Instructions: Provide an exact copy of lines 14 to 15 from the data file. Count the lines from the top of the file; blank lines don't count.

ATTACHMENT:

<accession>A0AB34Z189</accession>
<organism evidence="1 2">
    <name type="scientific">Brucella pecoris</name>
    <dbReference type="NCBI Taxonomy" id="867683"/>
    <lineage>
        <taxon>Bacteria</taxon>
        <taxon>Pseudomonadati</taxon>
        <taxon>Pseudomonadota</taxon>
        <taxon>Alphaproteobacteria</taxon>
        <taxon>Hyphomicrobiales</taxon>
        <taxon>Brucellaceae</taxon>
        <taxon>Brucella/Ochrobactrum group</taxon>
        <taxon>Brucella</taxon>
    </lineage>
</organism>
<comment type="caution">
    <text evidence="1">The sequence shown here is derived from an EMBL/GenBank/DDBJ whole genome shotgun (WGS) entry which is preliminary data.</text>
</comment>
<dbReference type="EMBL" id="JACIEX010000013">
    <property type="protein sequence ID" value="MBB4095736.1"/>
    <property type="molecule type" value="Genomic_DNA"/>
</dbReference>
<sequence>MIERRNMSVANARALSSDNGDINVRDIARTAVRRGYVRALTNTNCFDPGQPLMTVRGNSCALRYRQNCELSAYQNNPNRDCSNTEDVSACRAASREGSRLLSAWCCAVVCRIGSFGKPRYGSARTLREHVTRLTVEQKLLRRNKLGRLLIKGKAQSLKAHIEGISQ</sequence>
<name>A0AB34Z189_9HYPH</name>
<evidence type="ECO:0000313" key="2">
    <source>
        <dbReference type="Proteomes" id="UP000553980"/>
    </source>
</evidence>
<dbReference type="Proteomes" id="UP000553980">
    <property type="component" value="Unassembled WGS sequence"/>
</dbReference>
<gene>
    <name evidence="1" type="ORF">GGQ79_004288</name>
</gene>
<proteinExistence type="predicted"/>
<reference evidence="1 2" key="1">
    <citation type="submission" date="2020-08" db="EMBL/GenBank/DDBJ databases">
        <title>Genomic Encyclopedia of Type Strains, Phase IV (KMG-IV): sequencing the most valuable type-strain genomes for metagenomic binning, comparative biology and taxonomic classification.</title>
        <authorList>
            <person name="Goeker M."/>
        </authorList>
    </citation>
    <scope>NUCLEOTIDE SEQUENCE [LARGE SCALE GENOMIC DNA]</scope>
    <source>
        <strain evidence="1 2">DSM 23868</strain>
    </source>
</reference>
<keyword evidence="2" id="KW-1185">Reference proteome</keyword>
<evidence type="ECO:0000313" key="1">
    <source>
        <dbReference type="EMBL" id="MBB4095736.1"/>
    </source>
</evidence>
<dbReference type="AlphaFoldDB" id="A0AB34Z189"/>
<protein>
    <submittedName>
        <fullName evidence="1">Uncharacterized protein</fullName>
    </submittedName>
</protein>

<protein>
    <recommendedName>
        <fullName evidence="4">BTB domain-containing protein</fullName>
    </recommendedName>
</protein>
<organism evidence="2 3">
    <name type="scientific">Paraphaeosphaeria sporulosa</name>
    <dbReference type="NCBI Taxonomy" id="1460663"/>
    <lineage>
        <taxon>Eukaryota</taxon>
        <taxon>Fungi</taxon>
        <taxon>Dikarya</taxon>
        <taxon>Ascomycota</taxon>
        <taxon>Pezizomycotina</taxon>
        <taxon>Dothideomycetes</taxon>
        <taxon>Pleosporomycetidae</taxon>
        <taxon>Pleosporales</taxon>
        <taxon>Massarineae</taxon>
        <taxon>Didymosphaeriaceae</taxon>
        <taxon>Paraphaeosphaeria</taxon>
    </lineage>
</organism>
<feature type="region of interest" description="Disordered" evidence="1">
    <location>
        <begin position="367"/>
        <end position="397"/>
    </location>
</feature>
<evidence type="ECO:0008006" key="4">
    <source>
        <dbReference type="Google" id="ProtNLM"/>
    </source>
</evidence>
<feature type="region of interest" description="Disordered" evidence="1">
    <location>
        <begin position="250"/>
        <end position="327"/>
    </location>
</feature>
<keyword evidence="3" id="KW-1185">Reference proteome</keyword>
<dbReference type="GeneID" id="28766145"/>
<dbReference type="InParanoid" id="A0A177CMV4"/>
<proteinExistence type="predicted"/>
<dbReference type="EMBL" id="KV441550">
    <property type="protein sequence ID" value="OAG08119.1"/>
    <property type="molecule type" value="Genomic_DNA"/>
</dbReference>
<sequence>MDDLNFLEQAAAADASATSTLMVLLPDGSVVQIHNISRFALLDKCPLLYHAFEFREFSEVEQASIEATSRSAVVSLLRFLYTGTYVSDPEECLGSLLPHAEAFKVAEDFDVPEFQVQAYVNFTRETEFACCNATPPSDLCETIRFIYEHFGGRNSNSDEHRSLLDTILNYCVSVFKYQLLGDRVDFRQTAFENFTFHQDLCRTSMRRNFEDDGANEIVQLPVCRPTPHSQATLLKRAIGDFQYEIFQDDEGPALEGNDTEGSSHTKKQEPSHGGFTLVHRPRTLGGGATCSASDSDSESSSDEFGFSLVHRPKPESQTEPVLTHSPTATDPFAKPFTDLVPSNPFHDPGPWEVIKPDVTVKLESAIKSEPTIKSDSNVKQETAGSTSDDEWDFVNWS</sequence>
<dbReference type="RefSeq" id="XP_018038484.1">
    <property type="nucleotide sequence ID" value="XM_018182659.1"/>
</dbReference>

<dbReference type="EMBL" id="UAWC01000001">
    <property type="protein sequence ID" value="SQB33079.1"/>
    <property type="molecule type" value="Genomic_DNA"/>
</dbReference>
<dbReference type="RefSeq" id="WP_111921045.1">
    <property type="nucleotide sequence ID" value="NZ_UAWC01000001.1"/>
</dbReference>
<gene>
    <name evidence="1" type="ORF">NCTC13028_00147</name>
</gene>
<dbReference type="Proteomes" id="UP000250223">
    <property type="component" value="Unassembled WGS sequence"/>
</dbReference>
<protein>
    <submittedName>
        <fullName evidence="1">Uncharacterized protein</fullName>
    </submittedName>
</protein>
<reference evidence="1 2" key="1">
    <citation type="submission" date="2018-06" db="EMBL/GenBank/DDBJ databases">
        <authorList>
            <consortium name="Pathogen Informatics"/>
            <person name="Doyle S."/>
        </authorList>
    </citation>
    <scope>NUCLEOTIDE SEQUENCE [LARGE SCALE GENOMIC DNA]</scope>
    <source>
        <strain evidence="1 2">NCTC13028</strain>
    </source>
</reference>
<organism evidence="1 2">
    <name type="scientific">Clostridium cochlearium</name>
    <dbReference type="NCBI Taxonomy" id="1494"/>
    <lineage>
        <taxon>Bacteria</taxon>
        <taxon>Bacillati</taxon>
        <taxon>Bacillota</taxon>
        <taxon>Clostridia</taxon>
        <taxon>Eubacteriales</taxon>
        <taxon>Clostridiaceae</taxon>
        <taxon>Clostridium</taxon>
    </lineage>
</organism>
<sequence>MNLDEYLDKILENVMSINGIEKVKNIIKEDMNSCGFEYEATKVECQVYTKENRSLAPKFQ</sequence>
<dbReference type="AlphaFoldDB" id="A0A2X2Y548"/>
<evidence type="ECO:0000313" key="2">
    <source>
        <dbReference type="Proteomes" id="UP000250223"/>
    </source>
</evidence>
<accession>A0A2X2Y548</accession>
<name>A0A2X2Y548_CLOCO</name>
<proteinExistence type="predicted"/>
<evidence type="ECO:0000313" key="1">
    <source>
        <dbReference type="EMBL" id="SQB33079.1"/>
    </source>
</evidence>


    </lineage>
</organism>